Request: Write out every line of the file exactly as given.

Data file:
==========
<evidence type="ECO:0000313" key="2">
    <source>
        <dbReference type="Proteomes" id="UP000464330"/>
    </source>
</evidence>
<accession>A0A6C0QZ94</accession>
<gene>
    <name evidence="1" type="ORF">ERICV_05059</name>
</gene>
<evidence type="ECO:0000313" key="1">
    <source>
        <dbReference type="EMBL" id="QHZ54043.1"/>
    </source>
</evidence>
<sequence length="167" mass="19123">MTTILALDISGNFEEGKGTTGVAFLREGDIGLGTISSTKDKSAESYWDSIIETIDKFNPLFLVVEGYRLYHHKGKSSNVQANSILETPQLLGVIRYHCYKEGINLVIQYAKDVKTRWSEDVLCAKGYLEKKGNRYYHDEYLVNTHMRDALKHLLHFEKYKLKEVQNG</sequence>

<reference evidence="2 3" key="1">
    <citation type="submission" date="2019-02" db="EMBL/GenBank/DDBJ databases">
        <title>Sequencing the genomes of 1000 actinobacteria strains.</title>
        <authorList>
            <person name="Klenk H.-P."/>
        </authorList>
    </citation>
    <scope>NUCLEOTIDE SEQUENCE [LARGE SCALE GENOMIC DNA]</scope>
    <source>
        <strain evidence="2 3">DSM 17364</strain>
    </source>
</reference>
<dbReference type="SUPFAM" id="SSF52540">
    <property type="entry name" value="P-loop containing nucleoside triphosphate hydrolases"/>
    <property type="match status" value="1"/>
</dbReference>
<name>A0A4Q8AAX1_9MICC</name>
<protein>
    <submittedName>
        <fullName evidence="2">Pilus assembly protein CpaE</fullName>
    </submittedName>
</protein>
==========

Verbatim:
<evidence type="ECO:0000313" key="2">
    <source>
        <dbReference type="Proteomes" id="UP000464330"/>
    </source>
</evidence>
<accession>A0A6C0QZ94</accession>
<gene>
    <name evidence="1" type="ORF">ERICV_05059</name>
</gene>
<evidence type="ECO:0000313" key="1">
    <source>
        <dbReference type="EMBL" id="QHZ54043.1"/>
    </source>
</evidence>
<sequence length="167" mass="19123">MTTILALDISGNFEEGKGTTGVAFLREGDIGLGTISSTKDKSAESYWDSIIETIDKFNPLFLVVEGYRLYHHKGKSSNVQANSILETPQLLGVIRYHCYKEGINLVIQYAKDVKTRWSEDVLCAKGYLEKKGNRYYHDEYLVNTHMRDALKHLLHFEKYKLKEVQNG</sequence>

<reference evidence="2 3" key="1">
    <citation type="submission" date="2019-02" db="EMBL/GenBank/DDBJ databases">
        <title>Sequencing the genomes of 1000 actinobacteria strains.</title>
        <authorList>
            <person name="Klenk H.-P."/>
        </authorList>
    </citation>
    <scope>NUCLEOTIDE SEQUENCE [LARGE SCALE GENOMIC DNA]</scope>
    <source>
        <strain evidence="2 3">DSM 17364</strain>
    </source>
</reference>
<dbReference type="SUPFAM" id="SSF52540">
    <property type="entry name" value="P-loop containing nucleoside triphosphate hydrolases"/>
    <property type="match status" value="1"/>
</dbReference>
<name>A0A4Q8AAX1_9MICC</name>
<protein>
    <submittedName>
        <fullName evidence="2">Pilus assembly protein CpaE</fullName>
    </submittedName>
</protein>